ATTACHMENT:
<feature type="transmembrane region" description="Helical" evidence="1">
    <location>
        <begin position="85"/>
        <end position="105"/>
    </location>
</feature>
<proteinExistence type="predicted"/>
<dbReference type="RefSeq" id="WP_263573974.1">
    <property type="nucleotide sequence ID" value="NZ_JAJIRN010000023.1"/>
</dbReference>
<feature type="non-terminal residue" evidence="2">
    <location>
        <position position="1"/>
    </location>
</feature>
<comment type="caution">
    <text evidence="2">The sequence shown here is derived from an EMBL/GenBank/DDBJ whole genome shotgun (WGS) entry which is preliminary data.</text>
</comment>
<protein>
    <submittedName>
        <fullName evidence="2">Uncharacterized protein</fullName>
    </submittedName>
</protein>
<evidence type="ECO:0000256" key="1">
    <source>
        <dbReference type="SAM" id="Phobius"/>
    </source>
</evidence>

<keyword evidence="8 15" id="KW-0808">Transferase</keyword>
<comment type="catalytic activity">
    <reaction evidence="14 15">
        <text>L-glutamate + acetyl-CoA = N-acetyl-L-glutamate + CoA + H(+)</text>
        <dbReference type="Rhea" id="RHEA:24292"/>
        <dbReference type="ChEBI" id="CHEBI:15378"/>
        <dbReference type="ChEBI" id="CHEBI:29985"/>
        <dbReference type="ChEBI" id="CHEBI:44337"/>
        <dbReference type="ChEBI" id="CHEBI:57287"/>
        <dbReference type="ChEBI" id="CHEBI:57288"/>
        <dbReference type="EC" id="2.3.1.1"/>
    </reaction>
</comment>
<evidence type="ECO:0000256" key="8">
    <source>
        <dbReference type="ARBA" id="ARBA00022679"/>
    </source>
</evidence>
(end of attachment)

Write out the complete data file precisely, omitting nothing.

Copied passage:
<feature type="transmembrane region" description="Helical" evidence="1">
    <location>
        <begin position="85"/>
        <end position="105"/>
    </location>
</feature>
<proteinExistence type="predicted"/>
<dbReference type="RefSeq" id="WP_263573974.1">
    <property type="nucleotide sequence ID" value="NZ_JAJIRN010000023.1"/>
</dbReference>
<feature type="non-terminal residue" evidence="2">
    <location>
        <position position="1"/>
    </location>
</feature>
<comment type="caution">
    <text evidence="2">The sequence shown here is derived from an EMBL/GenBank/DDBJ whole genome shotgun (WGS) entry which is preliminary data.</text>
</comment>
<protein>
    <submittedName>
        <fullName evidence="2">Uncharacterized protein</fullName>
    </submittedName>
</protein>
<evidence type="ECO:0000256" key="1">
    <source>
        <dbReference type="SAM" id="Phobius"/>
    </source>
</evidence>

<keyword evidence="8 15" id="KW-0808">Transferase</keyword>
<comment type="catalytic activity">
    <reaction evidence="14 15">
        <text>L-glutamate + acetyl-CoA = N-acetyl-L-glutamate + CoA + H(+)</text>
        <dbReference type="Rhea" id="RHEA:24292"/>
        <dbReference type="ChEBI" id="CHEBI:15378"/>
        <dbReference type="ChEBI" id="CHEBI:29985"/>
        <dbReference type="ChEBI" id="CHEBI:44337"/>
        <dbReference type="ChEBI" id="CHEBI:57287"/>
        <dbReference type="ChEBI" id="CHEBI:57288"/>
        <dbReference type="EC" id="2.3.1.1"/>
    </reaction>
</comment>
<evidence type="ECO:0000256" key="8">
    <source>
        <dbReference type="ARBA" id="ARBA00022679"/>
    </source>
</evidence>